Mitchell S. Fat stem cells can become nerve cells. United Press International. Durham, 2002.
Stem cells obtained from human fat tissues are capable of being transformed into nerve cells that could be used to treat brain and spinal cord injuries, scientists reported Friday. The research furthers the possibility this virtually limitless supply of stem cells could carry the same benefits as the controversial embryonic stem cells, which potentially can become any type of cell and treat diseases ranging from diabetes to Parkinson's. "These are a very attractive source of cells for stem cell therapies," Henry Rice, a pediatric surgeon at Duke University and senior author of the paper, told United Press International. The cells are "readily accessible by liposuction, inexhaustible and can be taken from the same person who needs it," which minimizes the chance that the body will reject the cells. "This is a big leap," Rice said, because the finding shows for the first time that fat or adipose stem cells are capable of becoming cells of a different lineage. Although previous research has shown fat stem cells could be transformed into fat, cartilage and bone cells, these tissues are all closely related. Nerve cells, however, are of a completely different lineage. Brain and spinal cord cells generally do not regenerate, "so to get cells that are potentially capable of repairing injuries to these regions are of potential clinical benefit to lots of people," Rice told UPI. Pat Zuk, research director of the Regenerative Bioengineering and Repair Lab at the University of California at Los Angeles, which last year completed the original research showing the existence of adipose stem cells, told UPI, "This (finding) adds a layer of plasticity to adipose stem cells." Zuk noted her lab also has completed a soon-to-be-published study demonstrating adipose stem cells can be turned into nerve cells. "In another five to 10 years adult stem cells will have the same potential as embryonic stem cells," she said. The scientists used the now-common technique of liposuction to obtain stem cells from human fat or adipose tissue. Then they grew the cells in the presence of various chemicals and growth factors chosen specifically to spur the development of nerve cells. The stem cells began to "take on a shape and morphology" similar to nerve cells, and they also started to express proteins characteristic of cells in the central nervous system, Rice said.
Stashower M, Smith K, Williams J, Skelton H. Stromal Progenitor cells present within liposuction and reduction abdominoplasty fat for autologous transfer to aged skin. Dermatol Surg 1999; 25 (12): 945.
Autologous fat is used for direct transfer to locally replace fat, as well as for use in intradermally the treatment of rhytids in aged skin. Liposuction material from four patients and fat from abdominoplasty from five patients was processed by homogenization and centrifugation to separate mature lipocytes from other stromal cell populations in its associated extracellular matrix, and then to separate this from the blood and cellular debris. the cellular layer was evaluated histologically and with the immunohistochemical antibodies for CD34, SM-actin, S-100 protein, MIB-1, Bcl-2, factor XIIIa. The cellular layer showed spindle cells, some small vascular structures, a small amount of mature fat, and extracellular matrix. CD34 showed diffuse staining of most spindle and endothelial cells in all sections, factor XIIIa showed only focal staining of spindle and dendritic cells, and Bcl-2 showed light to moderate staining in scattered cells within the cellular component. S-100 protein, SM-actin, and MIB-1 were negative.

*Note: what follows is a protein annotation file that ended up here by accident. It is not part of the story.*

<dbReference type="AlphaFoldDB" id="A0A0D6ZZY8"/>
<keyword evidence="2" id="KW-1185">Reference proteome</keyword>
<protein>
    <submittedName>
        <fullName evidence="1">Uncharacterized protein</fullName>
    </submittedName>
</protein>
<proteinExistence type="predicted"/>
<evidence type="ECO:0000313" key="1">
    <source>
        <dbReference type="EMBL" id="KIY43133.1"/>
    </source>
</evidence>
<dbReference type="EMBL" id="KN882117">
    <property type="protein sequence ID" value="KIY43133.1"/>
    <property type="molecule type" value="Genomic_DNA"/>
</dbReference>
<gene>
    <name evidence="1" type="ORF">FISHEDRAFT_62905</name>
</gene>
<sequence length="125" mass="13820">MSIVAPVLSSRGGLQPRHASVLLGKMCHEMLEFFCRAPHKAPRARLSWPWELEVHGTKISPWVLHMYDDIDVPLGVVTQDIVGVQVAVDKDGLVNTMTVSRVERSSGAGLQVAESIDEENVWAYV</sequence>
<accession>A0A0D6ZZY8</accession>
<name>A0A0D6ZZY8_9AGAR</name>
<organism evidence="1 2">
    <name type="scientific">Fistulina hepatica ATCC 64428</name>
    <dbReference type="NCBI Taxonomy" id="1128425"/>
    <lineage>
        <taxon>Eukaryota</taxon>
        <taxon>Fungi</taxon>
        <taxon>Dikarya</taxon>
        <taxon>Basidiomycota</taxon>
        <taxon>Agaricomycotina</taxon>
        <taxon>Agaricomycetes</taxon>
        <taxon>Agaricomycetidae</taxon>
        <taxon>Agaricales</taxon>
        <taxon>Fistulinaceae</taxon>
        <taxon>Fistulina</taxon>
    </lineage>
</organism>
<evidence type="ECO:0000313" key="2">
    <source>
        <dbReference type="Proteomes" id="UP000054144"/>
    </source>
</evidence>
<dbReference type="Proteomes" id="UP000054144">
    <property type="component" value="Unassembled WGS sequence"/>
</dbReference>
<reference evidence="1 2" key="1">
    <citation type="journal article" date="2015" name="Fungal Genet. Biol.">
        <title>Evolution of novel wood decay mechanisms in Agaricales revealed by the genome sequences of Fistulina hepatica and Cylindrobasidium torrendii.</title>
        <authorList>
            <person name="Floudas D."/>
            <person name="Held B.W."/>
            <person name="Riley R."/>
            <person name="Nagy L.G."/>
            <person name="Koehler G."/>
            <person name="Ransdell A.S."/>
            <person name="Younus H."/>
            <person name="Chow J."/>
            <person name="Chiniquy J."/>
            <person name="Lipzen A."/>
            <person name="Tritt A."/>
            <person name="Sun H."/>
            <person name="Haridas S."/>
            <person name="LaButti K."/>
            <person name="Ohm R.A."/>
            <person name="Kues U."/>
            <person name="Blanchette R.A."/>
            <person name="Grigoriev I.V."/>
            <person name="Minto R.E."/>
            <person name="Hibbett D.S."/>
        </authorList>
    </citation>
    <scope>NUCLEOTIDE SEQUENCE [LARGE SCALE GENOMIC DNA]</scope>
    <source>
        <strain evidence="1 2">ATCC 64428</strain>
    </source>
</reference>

Hicok KC, Zhou Y, Pucilowski Y. Adipose derived adult stem (ADAS) cells differentiate into bone synthesizing osteoblasts in vivo. Presentation #M233
The presence in bone marrow of multi-potential cells capable of osteoblastic differentiation is now well established. For reasons of accessibility and low abundance, these cells are also sought in other more “accessible” tissues. Adult subcutaneous fat tissue is an excellent and abundant source of multi-potent cells. In vitro, adipose-derived adult stem (ADAS) cells express bone marker proteins including alkaline phosphatase, type I collagen, osteoprontin, and osteocalcin and produce a mineralized matrix as shown by alizarin red staining. In this study, ADAS cell ability to form bone in vivo was determined. ADAS cells isolated from liposuction waste of two different donors and a control osteoblastic cell line, hFOB 1.19, were expanded for 1 week in either DMEM:F12 plus 10% (v/v) FBS or in this media plus an osteoinductive cocktail (10 nM 1,25 dihydroxy-vitamin D3, 10 nM dexamethasone and 50 microg/ml ascorbic acid). 3x 10(6) cells were loaded onto either hydroxy-apatite/tricalcium phosphate (HA/TCP) cubes or the collagen/HA/TCP composite matrix, Collagraft, and were implanted subcutaneously into SCID mice. After 6 weeks, implants were removed, fixed, demineralized and sectioned for hematoxylin and eosin staining. Bone formation was observed in 75% of HA/TCP implants loaded with ADAS cells from both donors. Only 17% of Collagraft implants were positive for the presence of bone matrix. While 50% of HA/TCP implants loaded with hFOB 1.19 cells formed bone, when Collagraft was loaded with hFOB 1.19 cells, intermatrix spaces displayed a high degree of adipose tissue formation. Immunostaining of serial sections for human nuclear antigen )HNA) demonstrated that cells embedded within and lining regions of bone were of human origin. Little or no bone formation was observed in the control HA/TCP or Collagraft matrices without cells. In summary, the data demonstrates the ability of ADAS cells to form bone matrix in vivo. Because of their abundance and accessibility, ADAS cells may provide an important and renewable source of osteoblasts for tissue engineering based therapeutics of bone injury and disease.